July 23, 1 p.m.: Civil War Equipment: A Study in Contrast
The U.S. Civil War was a monumental event that shaped American history. Between 1861 and 1865, the Civil War also brought into use several new military technologies. Join us as a historian compares and contrasts the equipment of the Union soldier to that of the Confederate soldier using replica and genuine artifacts, accoutrements, and clothing of the American Civil War.

July 24, 1 p.m.: New Beginnings: The Pioneer Experience!
As pioneers embarked on their journey west, many crucial decisions had to be made. These early practical choices and evaluations of the trail concerning routes, food, methods of traveling, and supplies often were the difference between life and death. Join us as an interpreter in period clothing discusses the arduous challenges pioneers encountered.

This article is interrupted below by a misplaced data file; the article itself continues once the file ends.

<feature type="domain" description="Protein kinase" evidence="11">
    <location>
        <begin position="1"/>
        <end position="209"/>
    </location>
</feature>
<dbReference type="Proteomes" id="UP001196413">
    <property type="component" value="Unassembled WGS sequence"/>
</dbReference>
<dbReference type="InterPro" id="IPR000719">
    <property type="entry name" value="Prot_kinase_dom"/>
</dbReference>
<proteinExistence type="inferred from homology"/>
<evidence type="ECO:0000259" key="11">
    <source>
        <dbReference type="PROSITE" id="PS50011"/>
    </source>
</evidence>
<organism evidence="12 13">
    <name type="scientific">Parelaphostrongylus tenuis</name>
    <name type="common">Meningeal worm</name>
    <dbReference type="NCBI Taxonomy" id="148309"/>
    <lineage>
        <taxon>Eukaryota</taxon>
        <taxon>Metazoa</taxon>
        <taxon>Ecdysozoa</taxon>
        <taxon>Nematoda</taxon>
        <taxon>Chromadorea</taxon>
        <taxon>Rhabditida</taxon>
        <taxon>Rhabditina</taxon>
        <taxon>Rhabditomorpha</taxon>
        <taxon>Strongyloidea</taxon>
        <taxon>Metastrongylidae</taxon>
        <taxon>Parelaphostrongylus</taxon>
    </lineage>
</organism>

July 30, 1 p.m.: Pioneer Cooking: Dutch oven Style
Making wise choices among the array of foods available in the mid-nineteenth century was crucial to pioneers traveling West. Join us as an interpreter dressed in period clothing discusses the various food items of choice and the use of the most important cooking utensil on the wagon or pack animal, the Dutch oven.

July 31, 1 p.m.: Putting Lightning to Work
Learn how the simple harnessing of electricity brought a nation together at a critical time in our history! Telegraphy set the stage for modern communication 150 years ago, and we still rely on its principle of operation to communicate across the continent today. What did the first telegraph message say? Who sent the first message from Salt Lake City, when the line reached there in October 1861? Try your hand at keying and deciphering a message in code, as we reflect on how far we have come as a nation of communicators since those first messages were sent through "the talking wire!"